Rawinia Young has been sober and clean for 15 months.
But her road to recovery has been long, hard and life- changing - and it's ongoing.
The New Plymouth woman remembers the moment when she knew things had to change.
She had returned to her home town after many years of living in Australia and was spending time with her mokopuna.
"I was smoking weed and drinking when I was back here and I noticed I was doing it openly in front of my eldest grandson, and I thought I can't do this like I did with my own children," she says. "I think the grandchildren were pivotal."
At the time Rawinia was working in the cafeteria at the Taranaki Base Hospital, presenting a happy face to the world.
"But I was slowly dying on the inside."
Rawinia was seriously depressed, and her alcohol and marijuana addiction had become so bad she began having flashbacks and hearing voices.
"I became so unwell that I took myself to Alcohol and Drug Service at the hospital and I pleaded with my counsellor to send me to rehabilitation."
In June 2011, Rawinia, of Te Atiawa descent, went to Te Whare Oranga Ngakau, a Maori addiction residential centre at Rotorua.
During her three months there she joined in sessions based on the Alcoholics Anonymous 12 Step Programme, learnt about whakapapa and was taught life skills. "We were kept fit. We were taken out on hikoi and learned the stories about the Rotorua area. We were educated on lots of things."
For the next seven months after returning to Taranaki, Rawinia had ups and downs, but since March last year she hasn't had a drink or a whiff of marijuana.
"I feel free. I function with so much more clarity and I make better decisions," she says. "I have so many tools to help me with recovery."
Many of these have come from the three support groups she goes to - one on goal setting, another on maintenance and a women's group.
There are many different groups based on the 12-Step Programme and Rawinia recommends these to people in need. She says it's important to ask for help.
"Don't be afraid to reach out and don't waste years, like I have, trying to get better. Nobody expects you to stop whatever you are doing instantly - it's a process. There are truly people out there who care and you are not on your own."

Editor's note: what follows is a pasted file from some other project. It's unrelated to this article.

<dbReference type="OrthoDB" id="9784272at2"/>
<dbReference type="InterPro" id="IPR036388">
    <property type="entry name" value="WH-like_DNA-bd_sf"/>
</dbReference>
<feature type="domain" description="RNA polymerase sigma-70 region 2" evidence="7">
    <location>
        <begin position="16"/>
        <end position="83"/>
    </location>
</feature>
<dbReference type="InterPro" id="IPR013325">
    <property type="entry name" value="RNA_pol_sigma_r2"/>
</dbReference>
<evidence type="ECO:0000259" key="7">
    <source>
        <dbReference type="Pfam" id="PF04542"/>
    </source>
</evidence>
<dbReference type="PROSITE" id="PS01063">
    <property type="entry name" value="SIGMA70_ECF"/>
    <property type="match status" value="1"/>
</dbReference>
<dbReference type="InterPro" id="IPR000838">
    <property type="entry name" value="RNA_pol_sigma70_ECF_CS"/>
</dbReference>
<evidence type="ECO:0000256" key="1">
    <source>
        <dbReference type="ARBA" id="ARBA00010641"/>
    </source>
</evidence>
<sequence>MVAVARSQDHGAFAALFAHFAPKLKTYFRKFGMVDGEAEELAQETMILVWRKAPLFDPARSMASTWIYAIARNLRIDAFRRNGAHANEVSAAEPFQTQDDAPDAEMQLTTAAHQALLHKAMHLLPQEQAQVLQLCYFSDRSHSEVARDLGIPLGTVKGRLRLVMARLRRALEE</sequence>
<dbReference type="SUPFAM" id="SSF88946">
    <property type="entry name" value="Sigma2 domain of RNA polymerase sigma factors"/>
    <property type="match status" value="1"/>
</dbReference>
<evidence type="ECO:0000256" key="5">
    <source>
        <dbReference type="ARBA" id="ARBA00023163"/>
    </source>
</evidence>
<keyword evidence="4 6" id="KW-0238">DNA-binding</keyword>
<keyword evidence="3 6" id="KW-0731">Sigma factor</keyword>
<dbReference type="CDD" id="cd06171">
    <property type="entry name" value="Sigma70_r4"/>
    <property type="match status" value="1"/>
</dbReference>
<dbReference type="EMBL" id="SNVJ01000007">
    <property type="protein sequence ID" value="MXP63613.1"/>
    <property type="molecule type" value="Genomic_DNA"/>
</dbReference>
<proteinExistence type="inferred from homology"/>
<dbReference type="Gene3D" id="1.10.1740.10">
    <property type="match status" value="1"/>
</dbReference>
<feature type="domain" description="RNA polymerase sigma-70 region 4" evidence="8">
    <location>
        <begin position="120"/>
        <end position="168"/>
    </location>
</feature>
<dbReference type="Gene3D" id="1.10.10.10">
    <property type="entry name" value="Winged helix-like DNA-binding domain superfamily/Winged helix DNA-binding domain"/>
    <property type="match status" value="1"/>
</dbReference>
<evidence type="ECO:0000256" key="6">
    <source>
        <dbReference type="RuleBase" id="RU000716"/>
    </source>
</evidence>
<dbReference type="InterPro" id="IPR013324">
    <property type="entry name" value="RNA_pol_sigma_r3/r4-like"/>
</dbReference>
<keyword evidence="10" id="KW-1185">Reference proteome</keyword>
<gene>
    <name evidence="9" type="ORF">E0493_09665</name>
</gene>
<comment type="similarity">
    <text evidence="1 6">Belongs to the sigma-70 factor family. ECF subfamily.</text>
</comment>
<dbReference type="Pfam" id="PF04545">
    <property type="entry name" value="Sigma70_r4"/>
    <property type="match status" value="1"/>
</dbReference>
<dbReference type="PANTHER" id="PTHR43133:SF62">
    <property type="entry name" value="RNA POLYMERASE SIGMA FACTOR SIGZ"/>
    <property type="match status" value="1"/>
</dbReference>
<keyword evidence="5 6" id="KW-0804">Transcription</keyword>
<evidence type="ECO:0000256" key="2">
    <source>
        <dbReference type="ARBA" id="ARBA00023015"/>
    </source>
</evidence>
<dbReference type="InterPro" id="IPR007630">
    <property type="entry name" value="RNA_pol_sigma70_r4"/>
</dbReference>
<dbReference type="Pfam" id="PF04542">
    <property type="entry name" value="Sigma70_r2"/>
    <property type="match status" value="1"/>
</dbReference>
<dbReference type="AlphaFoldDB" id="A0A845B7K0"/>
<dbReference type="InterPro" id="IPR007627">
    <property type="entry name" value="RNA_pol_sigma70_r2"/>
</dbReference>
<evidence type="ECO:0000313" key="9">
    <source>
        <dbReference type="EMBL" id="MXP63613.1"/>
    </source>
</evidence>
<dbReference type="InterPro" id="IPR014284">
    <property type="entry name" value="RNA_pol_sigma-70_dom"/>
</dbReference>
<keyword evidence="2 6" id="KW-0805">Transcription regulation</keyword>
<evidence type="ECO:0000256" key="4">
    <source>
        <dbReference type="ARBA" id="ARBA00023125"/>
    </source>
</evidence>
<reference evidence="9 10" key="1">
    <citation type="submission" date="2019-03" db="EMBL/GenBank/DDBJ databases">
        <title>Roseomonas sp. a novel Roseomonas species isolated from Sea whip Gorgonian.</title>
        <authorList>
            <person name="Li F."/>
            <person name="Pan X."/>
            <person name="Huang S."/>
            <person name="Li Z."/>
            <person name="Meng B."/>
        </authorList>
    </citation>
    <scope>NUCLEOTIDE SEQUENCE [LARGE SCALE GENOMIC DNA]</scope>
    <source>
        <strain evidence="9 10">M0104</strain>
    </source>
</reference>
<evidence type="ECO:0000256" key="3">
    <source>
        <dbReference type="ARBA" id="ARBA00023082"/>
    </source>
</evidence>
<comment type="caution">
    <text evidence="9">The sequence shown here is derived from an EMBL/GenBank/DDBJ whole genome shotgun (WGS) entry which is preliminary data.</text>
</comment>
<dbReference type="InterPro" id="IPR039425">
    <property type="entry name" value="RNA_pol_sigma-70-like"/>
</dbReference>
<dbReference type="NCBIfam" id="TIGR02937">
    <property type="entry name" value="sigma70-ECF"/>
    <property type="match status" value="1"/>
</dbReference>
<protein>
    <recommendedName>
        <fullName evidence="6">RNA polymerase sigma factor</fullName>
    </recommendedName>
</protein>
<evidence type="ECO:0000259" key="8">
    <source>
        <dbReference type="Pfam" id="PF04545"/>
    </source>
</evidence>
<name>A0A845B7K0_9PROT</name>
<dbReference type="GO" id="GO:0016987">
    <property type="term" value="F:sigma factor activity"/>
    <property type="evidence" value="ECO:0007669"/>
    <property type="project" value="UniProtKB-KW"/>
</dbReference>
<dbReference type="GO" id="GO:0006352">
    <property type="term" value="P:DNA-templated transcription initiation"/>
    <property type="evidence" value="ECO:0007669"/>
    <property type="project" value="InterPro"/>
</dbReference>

Rawinia says the people she has met through AA have become like family. "There's no judgment in these places - being with like- minded people makes you feel safe."
In the tough times, there's also the phone. "Whenever I've got down and out I have used Lifeline and the Alcoholics Anonymous Helpline."
She is studying te reo Maori through Te Wananga o Aotearoa at the Rangiatea campus in New Plymouth and has gained vocational support from Pathways, an organisation dedicated to helping people with experience of mental illness positively to shape their lives.
The 52-year-old has received budgeting advice, and had support from Progress to Health to become motivated to exercise.
Through the Taranaki District Health Board, she has completed a course on mindfulness. "That's helped me to be in the moment rather going back to the past or too far into the future," she says.
"It's also taught me to see things for what they are rather than over- dramatise things."
Gradually, Rawinia is stepping back from the amazing support groups and organisations that have aided her recovery.
"I had this tunnel vision; they have given me all these options to look at. I have such 'wow' moments now."
Rawinia also feels ready for the workforce and would love to work supporting women. "This is about me turning my life around to help others."
That includes being involved in her community of Marfell, where she helps on the breakfast programme for children at school.
She has planted a garden, has made her home a haven and, because she is strong in her Christian faith, begins each day with a karakia.
But her recovery journey continues. "For me it's taking one day at a time."
For more information contact Like Minds Taranaki on 7590966 or email email@example.com.
- © Fairfax NZ News
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